The New York Times ran a vague and contradictory article today about the display market’s behavior during a recession. Particularly, how ad networks will fare. The main points were:
1. The display market is the first online ad market to be hurt during a recession.
2. The online ad market shows some big companies growing and some shrinking year over year.
3. The online ad market might grow during a recession due to its measurability.
4. Some advertisers might spend money with “other” sites, both big and small, in order to get more out of their online spending.
I am not sure what the conclusion is from these points.
My thoughts regarding this are a little contradictory too, but let’s see if we can’t come to some sort of a conclusion:
1. “Ad Networks” is a generic term now for any large display company including the portals. If you strip the definition down to true ad networks, they are typically still growing (for example, AOL’s Platform A rather than AOL as a whole and of course Google.)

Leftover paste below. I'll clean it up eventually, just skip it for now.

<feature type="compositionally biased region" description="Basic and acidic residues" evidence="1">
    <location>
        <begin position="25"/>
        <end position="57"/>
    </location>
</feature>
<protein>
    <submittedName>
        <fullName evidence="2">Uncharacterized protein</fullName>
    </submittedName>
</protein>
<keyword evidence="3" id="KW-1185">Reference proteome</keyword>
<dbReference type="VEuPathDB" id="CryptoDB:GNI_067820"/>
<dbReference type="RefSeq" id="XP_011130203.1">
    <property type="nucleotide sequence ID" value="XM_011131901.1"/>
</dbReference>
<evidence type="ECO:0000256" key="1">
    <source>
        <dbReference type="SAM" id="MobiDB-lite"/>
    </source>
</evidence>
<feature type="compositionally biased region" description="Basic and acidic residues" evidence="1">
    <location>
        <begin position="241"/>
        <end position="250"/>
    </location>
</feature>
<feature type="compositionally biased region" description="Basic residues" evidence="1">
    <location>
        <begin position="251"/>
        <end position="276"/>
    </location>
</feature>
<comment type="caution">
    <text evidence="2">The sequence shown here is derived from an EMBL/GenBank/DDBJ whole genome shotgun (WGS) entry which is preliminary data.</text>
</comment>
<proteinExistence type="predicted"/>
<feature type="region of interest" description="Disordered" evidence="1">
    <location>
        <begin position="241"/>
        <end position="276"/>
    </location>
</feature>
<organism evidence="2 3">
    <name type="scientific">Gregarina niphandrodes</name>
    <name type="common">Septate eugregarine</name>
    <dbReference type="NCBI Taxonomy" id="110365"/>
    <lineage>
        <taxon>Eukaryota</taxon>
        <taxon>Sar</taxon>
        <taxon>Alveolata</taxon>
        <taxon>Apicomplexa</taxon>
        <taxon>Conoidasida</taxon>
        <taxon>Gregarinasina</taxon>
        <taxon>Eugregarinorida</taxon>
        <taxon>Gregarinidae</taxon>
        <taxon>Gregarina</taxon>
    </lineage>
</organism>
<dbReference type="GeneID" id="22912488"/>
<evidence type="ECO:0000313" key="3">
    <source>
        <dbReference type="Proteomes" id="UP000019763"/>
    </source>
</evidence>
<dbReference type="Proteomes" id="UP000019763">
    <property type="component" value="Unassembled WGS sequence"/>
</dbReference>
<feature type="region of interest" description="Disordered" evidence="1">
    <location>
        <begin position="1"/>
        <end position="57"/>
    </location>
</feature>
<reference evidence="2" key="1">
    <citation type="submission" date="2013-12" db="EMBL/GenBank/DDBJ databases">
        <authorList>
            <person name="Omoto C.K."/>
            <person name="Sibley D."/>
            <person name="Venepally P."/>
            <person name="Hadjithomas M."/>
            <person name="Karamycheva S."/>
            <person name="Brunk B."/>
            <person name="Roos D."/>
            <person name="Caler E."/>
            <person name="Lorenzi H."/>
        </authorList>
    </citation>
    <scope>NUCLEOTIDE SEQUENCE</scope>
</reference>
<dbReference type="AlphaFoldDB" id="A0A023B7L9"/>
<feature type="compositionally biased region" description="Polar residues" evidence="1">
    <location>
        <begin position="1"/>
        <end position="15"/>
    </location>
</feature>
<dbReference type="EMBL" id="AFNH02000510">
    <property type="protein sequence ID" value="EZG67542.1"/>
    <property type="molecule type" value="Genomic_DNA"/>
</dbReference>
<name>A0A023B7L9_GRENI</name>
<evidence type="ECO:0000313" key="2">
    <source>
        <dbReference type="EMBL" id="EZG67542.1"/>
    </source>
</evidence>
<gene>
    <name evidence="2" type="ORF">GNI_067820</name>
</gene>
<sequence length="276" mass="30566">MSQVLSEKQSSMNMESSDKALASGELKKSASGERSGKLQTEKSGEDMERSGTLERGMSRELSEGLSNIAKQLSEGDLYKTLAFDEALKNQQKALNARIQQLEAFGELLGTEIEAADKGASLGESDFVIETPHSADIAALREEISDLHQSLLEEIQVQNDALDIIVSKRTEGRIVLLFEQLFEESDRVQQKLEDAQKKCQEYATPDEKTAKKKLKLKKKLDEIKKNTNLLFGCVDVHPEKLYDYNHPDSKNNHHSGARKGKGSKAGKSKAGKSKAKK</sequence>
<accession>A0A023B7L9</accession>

2. It is true that performance advertisers could spend less on display and keep their search budget intact during a downturn. However, Jupiter forecasts growth in display because the market is still not mature, so the general increase will outweigh reallocation by current advertisers.
3. Advertisers will move their budgets around and around the web, forever. Ad Networks serve a huge percentage of all of the display ads shown online, so even if advertisers test smaller sites, or different sites, they could not possibly make enough spot buys to equal the sheer volume they can get from one or two network buys. In addition, networks represent the most measurable portion of display advertising: therefore it is the most immune to economic downturn.
4. There is a huge increase in inventory, causing rates to go down. So some large advertisers have been able to spend less and get what they used to get.
5. Some big players, such as financial services companies, are not spending what they used to.
Jupiter has always been conservative in its forecast for reasons just like points 4 and 5. So we believe that the opportunity for growth still exits. In other words measurability and general bargins for the volume you can get will outweigh the volatility of external economics.